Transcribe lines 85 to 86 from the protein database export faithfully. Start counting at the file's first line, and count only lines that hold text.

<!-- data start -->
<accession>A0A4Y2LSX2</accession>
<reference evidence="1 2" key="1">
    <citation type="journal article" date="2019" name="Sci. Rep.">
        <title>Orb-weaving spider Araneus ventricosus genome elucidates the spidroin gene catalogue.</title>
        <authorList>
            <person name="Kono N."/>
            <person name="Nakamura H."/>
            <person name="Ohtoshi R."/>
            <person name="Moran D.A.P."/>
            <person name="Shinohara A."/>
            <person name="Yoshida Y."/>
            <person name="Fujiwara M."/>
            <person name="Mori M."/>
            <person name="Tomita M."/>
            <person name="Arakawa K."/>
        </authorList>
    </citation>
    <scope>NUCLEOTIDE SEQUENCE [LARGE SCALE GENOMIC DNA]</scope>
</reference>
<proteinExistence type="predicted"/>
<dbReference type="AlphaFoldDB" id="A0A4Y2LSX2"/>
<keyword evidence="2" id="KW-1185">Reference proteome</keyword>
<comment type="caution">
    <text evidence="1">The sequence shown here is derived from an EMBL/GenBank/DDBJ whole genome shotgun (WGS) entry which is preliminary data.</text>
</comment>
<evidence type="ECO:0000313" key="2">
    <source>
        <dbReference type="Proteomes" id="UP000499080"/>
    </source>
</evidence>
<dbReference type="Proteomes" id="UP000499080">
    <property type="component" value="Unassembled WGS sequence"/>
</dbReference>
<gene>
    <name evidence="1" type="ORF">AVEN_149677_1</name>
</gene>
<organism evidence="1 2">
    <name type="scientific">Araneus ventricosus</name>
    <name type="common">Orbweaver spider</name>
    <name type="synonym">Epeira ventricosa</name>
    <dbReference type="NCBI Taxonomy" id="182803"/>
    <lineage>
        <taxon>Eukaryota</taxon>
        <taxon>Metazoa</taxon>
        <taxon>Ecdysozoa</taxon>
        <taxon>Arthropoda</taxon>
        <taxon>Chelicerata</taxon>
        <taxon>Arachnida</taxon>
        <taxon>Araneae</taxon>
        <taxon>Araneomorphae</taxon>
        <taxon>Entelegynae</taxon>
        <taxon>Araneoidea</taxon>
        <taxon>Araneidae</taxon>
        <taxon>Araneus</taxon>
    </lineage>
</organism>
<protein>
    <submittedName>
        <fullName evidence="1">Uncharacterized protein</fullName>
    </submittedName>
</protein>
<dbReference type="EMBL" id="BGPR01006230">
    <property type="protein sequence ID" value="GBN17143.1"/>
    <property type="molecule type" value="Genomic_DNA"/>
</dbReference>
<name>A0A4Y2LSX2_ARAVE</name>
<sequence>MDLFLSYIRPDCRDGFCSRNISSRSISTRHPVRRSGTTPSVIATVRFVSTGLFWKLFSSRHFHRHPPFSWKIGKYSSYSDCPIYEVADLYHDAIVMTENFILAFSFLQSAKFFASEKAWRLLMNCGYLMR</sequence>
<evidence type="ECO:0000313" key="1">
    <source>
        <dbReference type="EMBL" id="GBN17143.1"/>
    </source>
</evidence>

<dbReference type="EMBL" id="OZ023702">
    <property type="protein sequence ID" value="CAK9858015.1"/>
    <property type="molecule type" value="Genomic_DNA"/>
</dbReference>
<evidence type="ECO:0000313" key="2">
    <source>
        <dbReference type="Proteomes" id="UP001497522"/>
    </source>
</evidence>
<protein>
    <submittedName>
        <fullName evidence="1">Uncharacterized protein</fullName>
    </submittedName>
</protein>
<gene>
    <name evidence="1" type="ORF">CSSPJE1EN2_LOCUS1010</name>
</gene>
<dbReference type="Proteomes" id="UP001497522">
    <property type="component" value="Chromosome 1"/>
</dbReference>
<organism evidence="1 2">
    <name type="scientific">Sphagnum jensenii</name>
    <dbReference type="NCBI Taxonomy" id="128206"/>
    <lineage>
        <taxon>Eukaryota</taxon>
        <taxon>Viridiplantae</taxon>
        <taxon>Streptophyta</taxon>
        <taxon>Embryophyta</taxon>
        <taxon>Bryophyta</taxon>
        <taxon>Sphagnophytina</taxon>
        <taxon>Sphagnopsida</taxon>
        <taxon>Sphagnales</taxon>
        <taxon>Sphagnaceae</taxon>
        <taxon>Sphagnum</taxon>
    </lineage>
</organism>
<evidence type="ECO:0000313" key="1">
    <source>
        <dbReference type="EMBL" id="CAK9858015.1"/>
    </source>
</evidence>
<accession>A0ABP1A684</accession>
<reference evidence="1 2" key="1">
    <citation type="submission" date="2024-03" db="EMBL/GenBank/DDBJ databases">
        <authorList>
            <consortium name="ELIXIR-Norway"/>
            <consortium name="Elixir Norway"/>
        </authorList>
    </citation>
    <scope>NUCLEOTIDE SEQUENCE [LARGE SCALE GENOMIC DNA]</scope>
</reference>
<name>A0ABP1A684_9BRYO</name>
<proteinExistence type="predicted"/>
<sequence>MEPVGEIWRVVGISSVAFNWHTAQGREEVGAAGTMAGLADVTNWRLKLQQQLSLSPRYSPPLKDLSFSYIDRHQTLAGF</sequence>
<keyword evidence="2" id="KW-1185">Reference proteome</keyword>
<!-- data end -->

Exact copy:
    </submittedName>
</protein>